Last month Russian lawmakers voted in a new law that bans the adoption of Russian children by American parents.
Many Russian have legitimate concerns about the safety of their children — for one thing, 19 Russian children adopted to the US have died in the last few decades. A particularly notorious recent case saw 7-year-old orphan Artyem Saveliev sent back to the Russia by his American adoptive parents, a "to-whom-it-may-concern" note attached to him.
However the timing of the ban seems pretty suspicious. It all took place just after Congress passed "The Magnitsky Act", legislation that sought to impose sanctions on a number of Russian officials linked to a tax fraud that cost a Moscow lawyer his life. It appears to be a petty bit of tit-for-tat in a worrying return to Cold War tactics.
In Russia, not everyone is happy with the plan. This weekend saw tens of thousands of people take to the streets of Moscow to protest.
Now a January 6 blog post by a blind Russian high schooler has become the focus of online protests. You can read a (pretty understandable) Google-translated version of the post, which is addressed directly to Russian President Vladimir Putin by Natasha Pisarenko, here.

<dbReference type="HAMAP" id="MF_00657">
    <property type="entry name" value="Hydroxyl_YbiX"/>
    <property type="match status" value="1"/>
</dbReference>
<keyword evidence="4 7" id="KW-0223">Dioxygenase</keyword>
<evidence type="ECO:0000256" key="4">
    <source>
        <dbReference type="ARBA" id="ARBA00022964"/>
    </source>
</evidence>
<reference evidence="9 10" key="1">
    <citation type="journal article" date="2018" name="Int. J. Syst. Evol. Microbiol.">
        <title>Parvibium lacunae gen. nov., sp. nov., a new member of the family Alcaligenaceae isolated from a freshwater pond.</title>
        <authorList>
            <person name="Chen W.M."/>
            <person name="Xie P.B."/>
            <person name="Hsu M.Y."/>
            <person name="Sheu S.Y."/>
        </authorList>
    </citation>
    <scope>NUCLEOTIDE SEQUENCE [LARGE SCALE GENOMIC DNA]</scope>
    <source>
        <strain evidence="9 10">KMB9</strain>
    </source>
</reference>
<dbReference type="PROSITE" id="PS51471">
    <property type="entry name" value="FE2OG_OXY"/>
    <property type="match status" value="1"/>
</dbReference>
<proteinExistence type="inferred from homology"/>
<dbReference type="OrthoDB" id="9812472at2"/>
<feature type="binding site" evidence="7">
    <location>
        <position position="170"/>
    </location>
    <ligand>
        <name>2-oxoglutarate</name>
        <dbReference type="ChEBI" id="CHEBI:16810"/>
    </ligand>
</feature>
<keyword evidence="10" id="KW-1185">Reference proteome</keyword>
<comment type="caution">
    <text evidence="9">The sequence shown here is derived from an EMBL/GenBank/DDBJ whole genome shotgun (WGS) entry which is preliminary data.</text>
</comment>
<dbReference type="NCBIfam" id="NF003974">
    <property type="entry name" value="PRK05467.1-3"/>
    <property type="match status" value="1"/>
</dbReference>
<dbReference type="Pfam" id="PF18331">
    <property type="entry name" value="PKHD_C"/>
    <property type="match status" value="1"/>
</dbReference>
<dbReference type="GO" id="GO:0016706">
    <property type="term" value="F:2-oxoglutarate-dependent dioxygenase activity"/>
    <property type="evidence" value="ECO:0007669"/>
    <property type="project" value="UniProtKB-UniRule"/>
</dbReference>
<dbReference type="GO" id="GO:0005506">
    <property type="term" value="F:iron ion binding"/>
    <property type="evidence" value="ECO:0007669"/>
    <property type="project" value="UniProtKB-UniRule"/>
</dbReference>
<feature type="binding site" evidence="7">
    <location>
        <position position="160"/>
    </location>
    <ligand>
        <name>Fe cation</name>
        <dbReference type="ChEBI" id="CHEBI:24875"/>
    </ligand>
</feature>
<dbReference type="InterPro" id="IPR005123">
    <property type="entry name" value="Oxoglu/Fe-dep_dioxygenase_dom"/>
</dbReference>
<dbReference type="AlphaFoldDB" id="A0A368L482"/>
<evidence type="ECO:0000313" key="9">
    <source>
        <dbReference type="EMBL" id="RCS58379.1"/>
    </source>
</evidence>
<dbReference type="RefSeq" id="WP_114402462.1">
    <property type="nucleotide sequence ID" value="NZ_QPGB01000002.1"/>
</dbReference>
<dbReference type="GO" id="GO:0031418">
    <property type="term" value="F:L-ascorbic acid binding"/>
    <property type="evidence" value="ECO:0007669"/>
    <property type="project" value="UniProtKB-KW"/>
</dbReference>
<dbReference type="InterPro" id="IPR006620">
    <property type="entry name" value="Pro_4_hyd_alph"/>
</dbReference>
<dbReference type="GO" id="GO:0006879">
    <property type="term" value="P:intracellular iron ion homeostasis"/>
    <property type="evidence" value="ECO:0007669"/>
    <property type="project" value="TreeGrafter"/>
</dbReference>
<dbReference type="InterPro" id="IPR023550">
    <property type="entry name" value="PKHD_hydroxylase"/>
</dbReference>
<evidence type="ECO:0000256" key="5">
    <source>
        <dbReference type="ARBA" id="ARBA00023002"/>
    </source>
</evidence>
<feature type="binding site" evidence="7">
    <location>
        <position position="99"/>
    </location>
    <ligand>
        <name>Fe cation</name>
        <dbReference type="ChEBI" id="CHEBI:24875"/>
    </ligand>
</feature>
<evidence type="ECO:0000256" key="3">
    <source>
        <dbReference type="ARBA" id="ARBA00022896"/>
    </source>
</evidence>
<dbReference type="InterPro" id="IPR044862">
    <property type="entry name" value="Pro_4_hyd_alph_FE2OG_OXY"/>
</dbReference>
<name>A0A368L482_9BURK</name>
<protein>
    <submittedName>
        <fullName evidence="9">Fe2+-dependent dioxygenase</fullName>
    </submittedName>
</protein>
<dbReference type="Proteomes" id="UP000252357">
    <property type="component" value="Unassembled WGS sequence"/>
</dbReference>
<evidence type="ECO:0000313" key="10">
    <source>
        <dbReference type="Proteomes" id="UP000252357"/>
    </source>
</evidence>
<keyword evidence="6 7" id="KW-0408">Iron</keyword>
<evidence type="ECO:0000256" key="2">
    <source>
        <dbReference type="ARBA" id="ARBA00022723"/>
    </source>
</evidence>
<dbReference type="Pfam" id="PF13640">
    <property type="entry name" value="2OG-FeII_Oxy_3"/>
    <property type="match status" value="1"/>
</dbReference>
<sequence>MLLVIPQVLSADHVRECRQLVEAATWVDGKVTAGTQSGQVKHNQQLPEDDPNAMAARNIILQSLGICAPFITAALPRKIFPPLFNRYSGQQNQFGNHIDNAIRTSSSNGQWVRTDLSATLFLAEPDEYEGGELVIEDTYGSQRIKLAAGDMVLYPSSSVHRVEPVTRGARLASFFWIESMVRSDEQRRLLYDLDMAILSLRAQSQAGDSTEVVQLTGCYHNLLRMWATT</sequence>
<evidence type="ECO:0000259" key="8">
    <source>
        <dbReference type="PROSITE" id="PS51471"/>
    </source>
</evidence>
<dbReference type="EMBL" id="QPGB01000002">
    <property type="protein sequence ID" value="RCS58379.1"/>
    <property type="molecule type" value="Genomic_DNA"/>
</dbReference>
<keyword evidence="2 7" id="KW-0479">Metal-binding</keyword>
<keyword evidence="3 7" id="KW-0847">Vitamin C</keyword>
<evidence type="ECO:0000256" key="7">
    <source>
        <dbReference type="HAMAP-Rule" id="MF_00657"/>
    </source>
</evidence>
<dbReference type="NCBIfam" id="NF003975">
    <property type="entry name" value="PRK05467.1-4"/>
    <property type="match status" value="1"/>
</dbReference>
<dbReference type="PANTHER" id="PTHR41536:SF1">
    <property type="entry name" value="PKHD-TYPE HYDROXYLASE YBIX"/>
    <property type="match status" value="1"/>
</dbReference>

Pisarenko, who has been blind since birth, sarcastically congratulates Putin for saving the orphans from the "evil Americans". She then goes on to discuss Russia's lack of modern medicine, and its attitudes to children with disabilities.
"For Russian doctors, I am a child with an illness of unknown etiology ... but in Germany and America I am a patient whose sight the doctors are trying to restore," she writes. She also asked Putin to adopt 5-10 disabled children personally.
Pisarenko appears to have been taken by surprise by the post's viral appeal. "Thank you all!" she wrote in her most recent post. However, the attention may not all be positive. The Associated Press reports that attempts to interview Pisarenko have been rebuffed by her father — he had been ordered not to talk to press, though he would not reveal who was behind the order.
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